facebook twitter instagram linkedin google youtube vimeo tumblr yelp rss email podcast phone blog search brokercheck brokercheck Play Pause

The New Way to Budgeting

Today people struggle with overspending and balancing a checkbook. Many people live outside their means and struggle to maintain a healthy level of savings. When the financial industry shifted from products to financial planning back in the 1970s there was a large emphasis placed on budgets. If you’re like myself, budgeting can seem daunting, exhausting, and ineffective. There are variations such as the envelope system, limiting how much is spent in each category, and freezing credit cards to only spend cash.

The main purpose you should want to track spending is awareness. The awareness will provide you with control and opportunity for all aspirations in life. When you begin to track spending, you are breaking routine and building a new habit. Since habits are tedious you will need consistency and a reward. The problem with budgets is they attempt to create a habit concentrated on what you cannot spend. The emphasis on not spending money can put most people in a position where they feel they are being punished for spending the money they work hard to earn.

Lets take a quick look at a Traditional Budget:

  1. Determine all categories that you can spend money.
  2. Enter in the amount of money that you feel that you should be spending in each category.
  3. After you reach the cap in that specific category then you must wait till the next month.

Sounds simple from a high-level overview. What happens is that these restrictions placed on each category can create negative feelings and behaviors. The purpose is easily forgotten when behaviors change and we can slip back into our old daily routine. The best way to view spending is to understand your limitations and be willing to adapt as circumstances change.

When people work with my team, there needs to be an established baseline. The word budget is removed, and we replace it with spending plan. We want to manage our money effectively, not be controlled by money. Spending is messy and being flexible is key.

Lets take a quick look at a Spending Plan:

  • Create an Excel spreadsheet with all the categories that you can spend money.
    • My suggestion is to look at the categories online through your bank or credit card. 
  • Manually track your actual spending every 1-2 days for at least the first 90 days.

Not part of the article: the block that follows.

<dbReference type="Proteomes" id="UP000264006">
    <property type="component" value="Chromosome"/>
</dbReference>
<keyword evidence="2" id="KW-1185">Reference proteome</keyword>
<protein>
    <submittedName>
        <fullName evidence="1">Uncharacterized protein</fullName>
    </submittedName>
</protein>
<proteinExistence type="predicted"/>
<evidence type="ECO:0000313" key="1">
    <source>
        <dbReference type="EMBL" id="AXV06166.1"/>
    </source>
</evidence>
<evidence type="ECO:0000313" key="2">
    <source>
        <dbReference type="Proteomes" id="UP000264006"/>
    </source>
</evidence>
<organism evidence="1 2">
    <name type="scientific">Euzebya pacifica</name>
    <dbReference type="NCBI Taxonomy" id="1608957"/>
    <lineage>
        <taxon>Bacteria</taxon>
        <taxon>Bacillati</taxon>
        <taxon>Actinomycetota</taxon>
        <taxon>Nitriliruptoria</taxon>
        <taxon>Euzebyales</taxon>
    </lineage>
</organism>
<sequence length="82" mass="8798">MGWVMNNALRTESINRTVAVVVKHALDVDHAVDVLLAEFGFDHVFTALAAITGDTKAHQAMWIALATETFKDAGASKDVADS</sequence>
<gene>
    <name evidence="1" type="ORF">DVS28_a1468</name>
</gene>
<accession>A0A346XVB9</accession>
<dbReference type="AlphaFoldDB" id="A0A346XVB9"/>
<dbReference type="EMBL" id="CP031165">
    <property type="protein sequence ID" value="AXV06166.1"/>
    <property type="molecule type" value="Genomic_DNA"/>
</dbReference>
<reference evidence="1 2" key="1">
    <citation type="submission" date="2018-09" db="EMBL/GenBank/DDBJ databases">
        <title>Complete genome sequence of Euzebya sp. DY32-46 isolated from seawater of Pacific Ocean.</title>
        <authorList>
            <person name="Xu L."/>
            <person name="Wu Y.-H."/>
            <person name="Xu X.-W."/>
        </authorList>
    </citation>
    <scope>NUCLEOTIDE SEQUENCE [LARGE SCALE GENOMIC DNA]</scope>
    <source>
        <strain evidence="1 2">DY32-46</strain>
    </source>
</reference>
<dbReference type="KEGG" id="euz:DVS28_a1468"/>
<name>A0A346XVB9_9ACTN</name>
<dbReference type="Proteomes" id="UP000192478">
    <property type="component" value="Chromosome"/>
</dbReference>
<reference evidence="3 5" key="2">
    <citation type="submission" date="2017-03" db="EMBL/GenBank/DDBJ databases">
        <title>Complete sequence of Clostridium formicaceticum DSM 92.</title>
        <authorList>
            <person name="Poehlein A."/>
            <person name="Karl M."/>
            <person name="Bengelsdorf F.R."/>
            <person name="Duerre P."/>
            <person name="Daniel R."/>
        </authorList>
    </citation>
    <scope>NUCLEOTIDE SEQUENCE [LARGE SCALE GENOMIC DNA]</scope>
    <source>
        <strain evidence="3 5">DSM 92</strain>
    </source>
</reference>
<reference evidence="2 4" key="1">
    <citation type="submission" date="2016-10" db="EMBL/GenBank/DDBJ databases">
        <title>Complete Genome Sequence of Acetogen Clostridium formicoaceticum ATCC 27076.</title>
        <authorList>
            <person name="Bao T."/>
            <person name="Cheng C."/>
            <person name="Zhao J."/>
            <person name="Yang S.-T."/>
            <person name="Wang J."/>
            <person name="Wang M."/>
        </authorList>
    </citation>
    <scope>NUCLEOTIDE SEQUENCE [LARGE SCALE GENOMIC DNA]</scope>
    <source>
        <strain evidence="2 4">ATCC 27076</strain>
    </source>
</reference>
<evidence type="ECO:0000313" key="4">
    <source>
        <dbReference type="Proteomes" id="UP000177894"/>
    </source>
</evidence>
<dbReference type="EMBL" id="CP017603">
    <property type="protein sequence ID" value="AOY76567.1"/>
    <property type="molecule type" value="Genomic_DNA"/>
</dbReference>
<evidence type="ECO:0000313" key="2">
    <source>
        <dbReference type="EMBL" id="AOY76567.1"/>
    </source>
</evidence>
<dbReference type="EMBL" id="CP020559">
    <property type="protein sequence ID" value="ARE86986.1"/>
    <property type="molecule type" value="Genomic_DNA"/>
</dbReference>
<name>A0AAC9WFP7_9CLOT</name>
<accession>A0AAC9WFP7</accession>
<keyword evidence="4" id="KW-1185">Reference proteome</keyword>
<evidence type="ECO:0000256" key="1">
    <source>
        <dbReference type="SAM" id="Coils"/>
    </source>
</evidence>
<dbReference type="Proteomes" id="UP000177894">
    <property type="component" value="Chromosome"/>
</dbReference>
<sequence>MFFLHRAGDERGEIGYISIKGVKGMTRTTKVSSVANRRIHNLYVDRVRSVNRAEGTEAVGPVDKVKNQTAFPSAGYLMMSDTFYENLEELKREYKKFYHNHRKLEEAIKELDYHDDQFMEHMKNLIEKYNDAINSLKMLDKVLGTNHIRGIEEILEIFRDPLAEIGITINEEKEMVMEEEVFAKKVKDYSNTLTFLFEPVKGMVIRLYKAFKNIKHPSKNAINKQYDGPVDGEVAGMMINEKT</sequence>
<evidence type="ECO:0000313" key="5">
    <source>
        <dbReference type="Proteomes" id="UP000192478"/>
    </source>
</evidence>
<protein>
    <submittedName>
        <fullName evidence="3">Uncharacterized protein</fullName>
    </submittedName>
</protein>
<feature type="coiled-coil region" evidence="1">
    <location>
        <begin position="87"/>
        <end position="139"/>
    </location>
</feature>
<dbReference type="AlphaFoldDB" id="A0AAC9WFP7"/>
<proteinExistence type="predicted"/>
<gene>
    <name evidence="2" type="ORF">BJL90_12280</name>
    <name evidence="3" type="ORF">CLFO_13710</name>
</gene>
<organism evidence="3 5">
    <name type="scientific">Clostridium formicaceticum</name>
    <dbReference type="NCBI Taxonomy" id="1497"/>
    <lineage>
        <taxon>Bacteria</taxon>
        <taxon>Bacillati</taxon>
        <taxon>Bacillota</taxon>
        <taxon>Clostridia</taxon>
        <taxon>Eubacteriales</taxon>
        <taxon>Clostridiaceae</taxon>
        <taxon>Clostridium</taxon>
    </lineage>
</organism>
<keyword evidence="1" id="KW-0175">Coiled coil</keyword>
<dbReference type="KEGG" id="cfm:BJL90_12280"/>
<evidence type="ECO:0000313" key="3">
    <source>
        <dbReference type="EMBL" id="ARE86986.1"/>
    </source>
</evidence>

• We want to understand your current behavior around spending.
  • In another column there needs to be the word “Spending Plan” at the top. This column will be your anchor to see your actual spending compared to what you believe is happening.
    • The numbers you enter in this column are what you believe to be spending.
  • Each month you will be able to see the categories that you are over and under spending.

  • After tracking your spending for at least 3 months there will be patterns established 
    • The best way to get a jump start is to look back in time over 3 months.
  • From here you can adjust the amounts in your Spending Plan to increase or decrease for each category and make sure your money is going to the places that are getting you the best results.

Keep in mind that you need to actively track your spending. Automated systems are great, but they can create a disconnect with what is happening. If you would like to discuss setting up a spending plan for yourself, please complete the contact request form or email me directly at tseeko@westshorefinancial.com


Tom Seeko is a Registered Representative and Financial Advisor of Park Avenue Securities LLC (PAS). 4200 West Cypress Street #700, Tampa, FL 33607. Security products/services and advisory services offered through PAS, a registered broker-dealer and investment advisor Tom Seeko is a Financial Representative of The Guardian Life Insurance Company of America, New York, NY. PAS is an indirect, wholly owned subsidiary of Guardian. Westshore Financial Group, Inc. is not an affiliate or subsidiary of PAS or Guardian. PAS is a member FINRA, SIPC